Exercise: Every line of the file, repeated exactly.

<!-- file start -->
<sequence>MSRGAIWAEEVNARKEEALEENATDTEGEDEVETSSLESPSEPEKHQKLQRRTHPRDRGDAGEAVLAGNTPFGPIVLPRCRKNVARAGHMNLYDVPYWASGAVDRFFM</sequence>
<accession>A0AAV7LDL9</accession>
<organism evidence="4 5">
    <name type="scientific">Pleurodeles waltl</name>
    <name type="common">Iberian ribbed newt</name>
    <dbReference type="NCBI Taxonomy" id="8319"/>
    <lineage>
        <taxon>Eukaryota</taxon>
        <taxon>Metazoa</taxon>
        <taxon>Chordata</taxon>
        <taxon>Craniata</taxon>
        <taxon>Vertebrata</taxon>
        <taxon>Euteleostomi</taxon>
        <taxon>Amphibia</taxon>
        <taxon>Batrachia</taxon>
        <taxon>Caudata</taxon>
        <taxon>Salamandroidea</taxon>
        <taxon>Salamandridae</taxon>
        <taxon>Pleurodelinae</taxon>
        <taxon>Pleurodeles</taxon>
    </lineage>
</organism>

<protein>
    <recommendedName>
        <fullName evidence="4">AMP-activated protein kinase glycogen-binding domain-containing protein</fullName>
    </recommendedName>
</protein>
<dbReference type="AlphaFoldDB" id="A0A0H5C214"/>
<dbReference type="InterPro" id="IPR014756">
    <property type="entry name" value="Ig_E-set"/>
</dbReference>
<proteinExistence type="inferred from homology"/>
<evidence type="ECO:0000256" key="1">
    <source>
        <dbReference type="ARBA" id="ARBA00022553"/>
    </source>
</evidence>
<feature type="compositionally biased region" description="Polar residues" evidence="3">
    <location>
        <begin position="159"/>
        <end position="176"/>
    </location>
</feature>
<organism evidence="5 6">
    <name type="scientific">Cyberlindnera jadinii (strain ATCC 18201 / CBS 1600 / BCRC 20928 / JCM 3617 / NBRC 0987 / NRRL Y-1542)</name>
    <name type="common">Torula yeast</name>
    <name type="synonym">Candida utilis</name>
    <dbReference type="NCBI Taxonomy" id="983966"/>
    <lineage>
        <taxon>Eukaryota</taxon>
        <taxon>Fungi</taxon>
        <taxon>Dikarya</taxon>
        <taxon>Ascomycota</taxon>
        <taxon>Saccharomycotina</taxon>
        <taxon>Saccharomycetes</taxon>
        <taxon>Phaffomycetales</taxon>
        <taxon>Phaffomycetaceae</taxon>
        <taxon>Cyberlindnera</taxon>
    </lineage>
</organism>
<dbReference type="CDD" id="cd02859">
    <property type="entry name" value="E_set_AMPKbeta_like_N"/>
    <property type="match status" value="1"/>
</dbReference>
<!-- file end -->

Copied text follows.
<sequence>MSRGAIWAEEVNARKEEALEENATDTEGEDEVETSSLESPSEPEKHQKLQRRTHPRDRGDAGEAVLAGNTPFGPIVLPRCRKNVARAGHMNLYDVPYWASGAVDRFFM</sequence>
<accession>A0AAV7LDL9</accession>
<organism evidence="4 5">
    <name type="scientific">Pleurodeles waltl</name>
    <name type="common">Iberian ribbed newt</name>
    <dbReference type="NCBI Taxonomy" id="8319"/>
    <lineage>
        <taxon>Eukaryota</taxon>
        <taxon>Metazoa</taxon>
        <taxon>Chordata</taxon>
        <taxon>Craniata</taxon>
        <taxon>Vertebrata</taxon>
        <taxon>Euteleostomi</taxon>
        <taxon>Amphibia</taxon>
        <taxon>Batrachia</taxon>
        <taxon>Caudata</taxon>
        <taxon>Salamandroidea</taxon>
        <taxon>Salamandridae</taxon>
        <taxon>Pleurodelinae</taxon>
        <taxon>Pleurodeles</taxon>
    </lineage>
</organism>

<protein>
    <recommendedName>
        <fullName evidence="4">AMP-activated protein kinase glycogen-binding domain-containing protein</fullName>
    </recommendedName>
</protein>
<dbReference type="AlphaFoldDB" id="A0A0H5C214"/>
<dbReference type="InterPro" id="IPR014756">
    <property type="entry name" value="Ig_E-set"/>
</dbReference>
<proteinExistence type="inferred from homology"/>
<evidence type="ECO:0000256" key="1">
    <source>
        <dbReference type="ARBA" id="ARBA00022553"/>
    </source>
</evidence>
<feature type="compositionally biased region" description="Polar residues" evidence="3">
    <location>
        <begin position="159"/>
        <end position="176"/>
    </location>
</feature>
<organism evidence="5 6">
    <name type="scientific">Cyberlindnera jadinii (strain ATCC 18201 / CBS 1600 / BCRC 20928 / JCM 3617 / NBRC 0987 / NRRL Y-1542)</name>
    <name type="common">Torula yeast</name>
    <name type="synonym">Candida utilis</name>
    <dbReference type="NCBI Taxonomy" id="983966"/>
    <lineage>
        <taxon>Eukaryota</taxon>
        <taxon>Fungi</taxon>
        <taxon>Dikarya</taxon>
        <taxon>Ascomycota</taxon>
        <taxon>Saccharomycotina</taxon>
        <taxon>Saccharomycetes</taxon>
        <taxon>Phaffomycetales</taxon>
        <taxon>Phaffomycetaceae</taxon>
        <taxon>Cyberlindnera</taxon>
    </lineage>
</organism>
<dbReference type="CDD" id="cd02859">
    <property type="entry name" value="E_set_AMPKbeta_like_N"/>
    <property type="match status" value="1"/>
</dbReference>